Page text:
Father loses job, family evicted as premature infant fights for survival

Katherine Stewart and husband Alan Stewart with Valdar, their premature infant son, at EvergreenHealth Medical Center. The Stewart family is in search of a home nearby the hospital after they were evicted. Doctors expect Valdar will be at the hospital until at least Oct. 15.  - Contributed
Katherine Stewart and husband Alan Stewart with Valdar, their premature infant son, at EvergreenHealth Medical Center. The Stewart family is in search of a home nearby the hospital after they were evicted. Doctors expect Valdar will be at the hospital until at least Oct. 15.
— image credit: Contributed

The Stewarts have had their fair share of strife after their baby was born three months early.

But even after facing eviction and job loss, among other financial hardship, their biggest concern is keeping their son alive.

Valdar Ulfernon Stewart was born June 25 at 24 weeks old via emergency C-section. After doctors at EvergreenHealth Medical Center in Kirkland worked to delay Katherine Stewart’s labor, her water broke from a placental abruption when her pregnancy was at 19 weeks.

“It was nerve-wracking,” Katherine Stewart said, noting she went into labor several times but was able to ward it off with magnesium.

Katherine Stewart, 27, started to have pregnancy induced hypertension five weeks into her pregnancy and she believes this is what caused her membranes to tear, eventually causing the water break.

She has been staying at the hospital since June 11.

On the morning Valdar was born, his heart rate kept dropping. The next thing his mother knew, she was on the operating table being given a spinal tap.

“We didn’t think he would make it past delivery because he had been a couple of hours without oxygen,” she said. “No one expected him to make it.”


However, Katherine and Alan Stewart were shocked to learn he was alive.

“He’s beaten all of these odds. We’ve almost lost him three times outside of delivery,” Katherine Stewart said, adding her son’s name means “commander.” “You’re scared to get hopeful.”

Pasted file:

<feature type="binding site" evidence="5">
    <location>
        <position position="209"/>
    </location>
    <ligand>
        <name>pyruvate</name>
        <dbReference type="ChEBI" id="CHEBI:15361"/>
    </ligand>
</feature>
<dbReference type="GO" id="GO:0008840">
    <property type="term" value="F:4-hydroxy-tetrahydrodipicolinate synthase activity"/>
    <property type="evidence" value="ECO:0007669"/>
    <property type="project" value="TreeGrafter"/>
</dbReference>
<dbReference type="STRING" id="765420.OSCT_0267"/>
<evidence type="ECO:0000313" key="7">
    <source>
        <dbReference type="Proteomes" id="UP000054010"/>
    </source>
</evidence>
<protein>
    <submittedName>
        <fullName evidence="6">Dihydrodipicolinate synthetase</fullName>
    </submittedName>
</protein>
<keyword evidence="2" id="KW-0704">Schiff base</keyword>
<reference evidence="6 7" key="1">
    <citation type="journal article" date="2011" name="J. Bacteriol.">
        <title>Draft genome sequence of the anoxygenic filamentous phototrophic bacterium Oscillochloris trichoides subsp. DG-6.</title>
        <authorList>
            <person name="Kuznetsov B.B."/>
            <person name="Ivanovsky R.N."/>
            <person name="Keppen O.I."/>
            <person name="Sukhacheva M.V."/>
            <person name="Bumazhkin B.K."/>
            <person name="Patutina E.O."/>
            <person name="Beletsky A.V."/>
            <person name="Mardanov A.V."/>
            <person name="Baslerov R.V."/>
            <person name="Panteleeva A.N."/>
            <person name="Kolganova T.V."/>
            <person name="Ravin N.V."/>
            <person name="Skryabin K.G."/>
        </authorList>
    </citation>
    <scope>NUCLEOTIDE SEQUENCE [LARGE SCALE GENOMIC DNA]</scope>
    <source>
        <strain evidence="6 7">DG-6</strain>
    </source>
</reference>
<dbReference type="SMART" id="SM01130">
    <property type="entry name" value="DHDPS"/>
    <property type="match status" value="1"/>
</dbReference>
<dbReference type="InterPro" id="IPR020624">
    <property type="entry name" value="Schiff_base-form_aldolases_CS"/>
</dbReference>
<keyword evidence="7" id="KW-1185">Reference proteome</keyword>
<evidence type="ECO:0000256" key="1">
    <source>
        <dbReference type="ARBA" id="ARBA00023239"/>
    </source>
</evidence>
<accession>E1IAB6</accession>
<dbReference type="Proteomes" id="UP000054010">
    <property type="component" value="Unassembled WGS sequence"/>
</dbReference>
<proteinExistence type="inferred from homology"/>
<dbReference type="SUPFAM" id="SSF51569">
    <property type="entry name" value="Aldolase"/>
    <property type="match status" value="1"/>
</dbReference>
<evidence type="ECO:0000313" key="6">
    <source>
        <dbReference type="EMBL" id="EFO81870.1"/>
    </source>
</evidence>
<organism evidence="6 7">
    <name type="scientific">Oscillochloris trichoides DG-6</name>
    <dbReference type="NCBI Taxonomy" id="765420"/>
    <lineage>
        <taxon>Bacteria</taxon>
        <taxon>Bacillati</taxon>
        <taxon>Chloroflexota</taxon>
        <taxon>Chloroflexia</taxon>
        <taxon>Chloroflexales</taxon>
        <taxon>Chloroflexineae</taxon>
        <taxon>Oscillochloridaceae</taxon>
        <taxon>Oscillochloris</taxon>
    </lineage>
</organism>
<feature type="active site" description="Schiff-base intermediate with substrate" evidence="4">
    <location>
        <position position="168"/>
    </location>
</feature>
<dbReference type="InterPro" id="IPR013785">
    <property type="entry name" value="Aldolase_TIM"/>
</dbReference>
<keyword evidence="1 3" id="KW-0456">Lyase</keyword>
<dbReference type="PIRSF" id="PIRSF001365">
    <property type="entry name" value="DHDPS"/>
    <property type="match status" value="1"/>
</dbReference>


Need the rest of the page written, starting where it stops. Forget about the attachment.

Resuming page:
Today, their son, at 5 weeks old, has been on antibiotics, he’s received transfusions and has needed help breathing since day one. Because he was born premature, weighing only 720 grams or 1.58 pounds, Valdar also has moderate Patent Ductus Arteriosus. The condition, an opening in the heart, is common in premature babies and usually closes within minutes or up to a few days after birth.

His mother said he also has right and left brain ventricle bleeds, frontal lobe trauma and swelling from built up spinal fluid, which could give him learning disabilities or various levels of cerebral palsy.

“We can’t tell right now what the conditions are going to be when he’s older, so we really try not to get wrapped up in what could possibly be an outcome from different medical issues that he’s dealing with because it could change,” Katherine Stewart said. “There are people who have babies born extremely premature and their babies have absolutely no issue and there are babies that have been born around 28 weeks … and they have tons of issues later on. It’s so hard to predict.”

Right now, the focus is one day at a time, and getting him to gain weight, of course.

At 900 grams or nearly 2 pounds, Valdar is on mass caloric intake.

While Katherine Stewart essentially lives at the hospital, making medical decisions for Valdar, her husband Alan Stewart, 24, stays at a temporary home nearby the hospital with their four other children.

Faced with no child care, Alan Stewart stepped up to care for their children as soon as his wife was hospitalized; she normally watched the kids while her husband worked as a steel worker for the local 66 steel metal union.

“I love to work,” he said. “My work is literally my fun time. I like to make stuff … There is a sense of hopelessness because I’m a construction worker. If it’s broke, I fix it. But this is not something I can replace if it’s not able to be fixed.”

With Katherine Stewart at the hospital and Alan Stewart unable to work, the couple tried to come to a rent agreement with their landlord. But soon after, they say their landlord went through the process to evict them. After battling it out in court, the family was only given a five-day extension and were forced to lean on the generosity of a family member in Redmond.

But the family of now-seven wants somewhere to call home in a location close to EvergreenHealth Medical Center because they anticipate Valdar will be there until his due date, Oct. 15, maybe even after.

“We would love to get a home in Kirkland or nearer to the hospital because when we were living in Sultan, it was $10 every day to get there and back,” Alan Stewart said. “I’m hoping to be able to live close so that I can maybe go back to work.”

The Stewarts currently have a website set up for people who want to help them out financially at They have raised $3,490 for living expenses so far.

“I despise shaking the tin can online but when you sign up to be a dad, shame goes out the window when it’s for your kids,” Alan Stewart said.

The Stewarts said they are very grateful to the doctors at EvergreenHealth who have cared for Valdar and his mother “exceptionally well.”

For more information on baby Valdar, visit


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